How Do You Organize Your World-Building Canon?

As I write “Survivor”, my not-officially-titled duology, I keep thinking about how I might be able to organize my world-building canon better.

Most of what I’ve written in my fantasy universe has been in The Warden of Everfeld stories, of which I have one novel published and one in draft. “Survivor” is the first story that does not overlap WoEM, but shares some of its history and geography with those novels. And I want to make sure that what I write in one doesn’t contradict the other.

So, how do you organize your world-building canon?

Organizing the World-Building Canon

I guess I should start by defining canon. None of my characters or stories are canon until they are published.

But once they are published, they are set in stone. I put a lot of effort into my world-building, so I don’t want to be the author who has to retcon his own books to suit a future story.

With The Warden of Everfeld: Memento, I started with a glossary. Any names or vocabulary used as I wrote went into a separate document where I added pronunciation guidelines and brief definitions or summaries of each term.

I also have a timeline in a spreadsheet, with events listed in chronological order by year, the era, the event, and which groups or peoples were impacted or involved. That helps me understand the history of the world from a very high level.

Now, with my short story, I’m making up new animals, new plants, new peoples that have not been encountered in previous stories. So I’m starting to think that in addition to a master glossary and a master timeline, I may need a way to reference which terms or characters appeared or were mentioned, or which historical events were referenced in which story.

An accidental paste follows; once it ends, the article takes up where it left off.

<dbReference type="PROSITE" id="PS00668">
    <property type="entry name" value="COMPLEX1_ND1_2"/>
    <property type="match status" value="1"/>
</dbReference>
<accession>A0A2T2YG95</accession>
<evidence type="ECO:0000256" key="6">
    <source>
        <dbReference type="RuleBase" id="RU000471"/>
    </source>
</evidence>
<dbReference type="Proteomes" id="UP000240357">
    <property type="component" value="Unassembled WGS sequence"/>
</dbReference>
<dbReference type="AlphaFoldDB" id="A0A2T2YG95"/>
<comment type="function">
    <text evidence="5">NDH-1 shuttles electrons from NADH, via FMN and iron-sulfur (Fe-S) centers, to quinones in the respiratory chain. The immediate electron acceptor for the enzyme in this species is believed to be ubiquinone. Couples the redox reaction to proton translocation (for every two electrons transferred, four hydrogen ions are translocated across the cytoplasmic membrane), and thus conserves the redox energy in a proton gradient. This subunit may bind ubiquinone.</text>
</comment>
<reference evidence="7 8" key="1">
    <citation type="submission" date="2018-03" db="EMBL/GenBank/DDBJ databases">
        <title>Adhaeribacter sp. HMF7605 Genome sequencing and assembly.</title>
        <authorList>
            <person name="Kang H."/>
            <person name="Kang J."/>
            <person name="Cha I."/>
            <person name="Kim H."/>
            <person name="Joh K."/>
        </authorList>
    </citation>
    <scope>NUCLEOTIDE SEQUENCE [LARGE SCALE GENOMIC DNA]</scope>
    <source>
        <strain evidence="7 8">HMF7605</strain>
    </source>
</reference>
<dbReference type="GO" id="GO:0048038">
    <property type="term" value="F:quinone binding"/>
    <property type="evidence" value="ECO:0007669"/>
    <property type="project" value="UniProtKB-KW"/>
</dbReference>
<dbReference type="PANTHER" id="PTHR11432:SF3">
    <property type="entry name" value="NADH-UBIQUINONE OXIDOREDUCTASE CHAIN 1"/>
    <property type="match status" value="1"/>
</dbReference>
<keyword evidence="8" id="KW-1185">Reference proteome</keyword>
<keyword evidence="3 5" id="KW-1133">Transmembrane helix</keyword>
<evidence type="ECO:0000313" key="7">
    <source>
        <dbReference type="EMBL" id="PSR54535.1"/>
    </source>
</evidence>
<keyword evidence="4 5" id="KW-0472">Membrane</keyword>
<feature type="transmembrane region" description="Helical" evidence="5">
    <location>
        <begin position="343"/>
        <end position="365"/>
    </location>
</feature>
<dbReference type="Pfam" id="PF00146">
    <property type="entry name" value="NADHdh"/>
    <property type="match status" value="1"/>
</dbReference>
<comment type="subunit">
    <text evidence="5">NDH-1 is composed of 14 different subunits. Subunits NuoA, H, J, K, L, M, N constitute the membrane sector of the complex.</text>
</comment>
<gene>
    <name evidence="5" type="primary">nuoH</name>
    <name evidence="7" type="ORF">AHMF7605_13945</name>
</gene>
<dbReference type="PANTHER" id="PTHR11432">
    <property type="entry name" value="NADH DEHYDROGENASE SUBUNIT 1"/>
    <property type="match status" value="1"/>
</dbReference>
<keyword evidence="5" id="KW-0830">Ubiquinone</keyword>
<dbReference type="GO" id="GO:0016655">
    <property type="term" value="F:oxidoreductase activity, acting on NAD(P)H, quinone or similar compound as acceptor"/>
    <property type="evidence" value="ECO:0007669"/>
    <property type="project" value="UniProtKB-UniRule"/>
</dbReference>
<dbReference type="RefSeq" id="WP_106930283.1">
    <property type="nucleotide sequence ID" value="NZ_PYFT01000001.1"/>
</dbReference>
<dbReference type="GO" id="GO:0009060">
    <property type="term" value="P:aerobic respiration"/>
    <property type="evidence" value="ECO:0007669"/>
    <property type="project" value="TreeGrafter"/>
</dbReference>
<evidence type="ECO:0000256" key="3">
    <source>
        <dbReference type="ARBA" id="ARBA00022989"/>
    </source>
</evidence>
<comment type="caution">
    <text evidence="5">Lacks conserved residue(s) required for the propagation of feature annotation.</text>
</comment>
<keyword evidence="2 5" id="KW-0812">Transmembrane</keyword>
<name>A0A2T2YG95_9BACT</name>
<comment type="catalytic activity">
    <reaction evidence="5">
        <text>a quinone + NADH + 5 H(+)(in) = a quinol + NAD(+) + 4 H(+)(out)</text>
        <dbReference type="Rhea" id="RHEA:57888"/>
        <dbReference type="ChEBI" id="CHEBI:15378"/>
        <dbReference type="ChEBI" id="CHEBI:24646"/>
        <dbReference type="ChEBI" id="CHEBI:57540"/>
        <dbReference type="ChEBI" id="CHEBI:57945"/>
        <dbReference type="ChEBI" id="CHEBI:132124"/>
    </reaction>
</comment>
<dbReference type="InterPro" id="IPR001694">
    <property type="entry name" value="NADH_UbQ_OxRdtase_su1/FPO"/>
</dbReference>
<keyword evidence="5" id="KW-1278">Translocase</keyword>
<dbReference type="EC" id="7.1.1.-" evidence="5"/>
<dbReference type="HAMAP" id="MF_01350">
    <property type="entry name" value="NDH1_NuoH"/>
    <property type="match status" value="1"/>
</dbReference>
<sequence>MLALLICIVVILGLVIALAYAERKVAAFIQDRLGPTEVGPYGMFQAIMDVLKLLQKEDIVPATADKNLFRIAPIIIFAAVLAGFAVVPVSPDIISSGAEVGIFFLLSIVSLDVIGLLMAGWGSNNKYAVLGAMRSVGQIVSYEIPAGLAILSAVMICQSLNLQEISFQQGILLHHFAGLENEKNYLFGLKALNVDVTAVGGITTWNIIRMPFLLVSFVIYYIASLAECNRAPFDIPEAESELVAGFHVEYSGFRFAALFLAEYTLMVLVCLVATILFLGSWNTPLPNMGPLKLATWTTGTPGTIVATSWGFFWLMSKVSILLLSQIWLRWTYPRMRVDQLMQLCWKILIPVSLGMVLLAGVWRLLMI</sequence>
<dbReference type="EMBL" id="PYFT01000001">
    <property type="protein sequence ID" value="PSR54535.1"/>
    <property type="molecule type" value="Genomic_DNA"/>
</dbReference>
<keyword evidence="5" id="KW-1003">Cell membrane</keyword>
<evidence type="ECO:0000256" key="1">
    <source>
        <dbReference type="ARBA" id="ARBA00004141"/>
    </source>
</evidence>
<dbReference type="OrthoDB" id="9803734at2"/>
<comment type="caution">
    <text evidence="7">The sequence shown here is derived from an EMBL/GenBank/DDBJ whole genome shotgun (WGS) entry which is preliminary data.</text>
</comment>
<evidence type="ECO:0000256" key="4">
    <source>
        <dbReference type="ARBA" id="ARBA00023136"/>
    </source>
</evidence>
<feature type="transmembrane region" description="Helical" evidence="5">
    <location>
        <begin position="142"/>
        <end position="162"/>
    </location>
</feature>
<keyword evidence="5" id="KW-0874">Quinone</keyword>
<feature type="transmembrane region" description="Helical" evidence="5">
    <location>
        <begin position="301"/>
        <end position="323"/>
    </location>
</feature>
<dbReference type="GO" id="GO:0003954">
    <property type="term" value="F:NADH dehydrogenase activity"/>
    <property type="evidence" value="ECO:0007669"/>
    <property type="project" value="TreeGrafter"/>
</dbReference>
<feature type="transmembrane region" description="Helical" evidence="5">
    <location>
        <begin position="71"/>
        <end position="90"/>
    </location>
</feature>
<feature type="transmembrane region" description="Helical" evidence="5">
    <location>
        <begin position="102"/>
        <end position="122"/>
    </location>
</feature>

(I may be secretly considering building a wiki database for my fantasy universe, but that’s not public knowledge yet!)

The point is, now that my world is expanding beyond one set of stories, I’m trying to think of ways to improve my world-building notes. I’m very open to suggestions, but here are a few of my own for any other struggling world-builders out there.

My World-Building Suggestions

  1. Start with something manageable. Don’t try to build a database of information from scratch. Start with your characters, your settings, maybe some fantasy names/terms, and build from there.
  2. Don’t be afraid to add extra details. You’ll get ideas that don’t fit into your current story, but you shouldn’t discard them! Record them somewhere in your world-building notes for later use. Little ideas can be great inspiration for big stories.
  3. Allow your organization style to adapt as your world grows. All fantasy authors want to have a detailed map of an entire continent, but if you end up having dozens of characters with specific backgrounds and personality traits, how does that map help you?

So, fellow world-builders, how do you stay organized? Comment below!

Steve D

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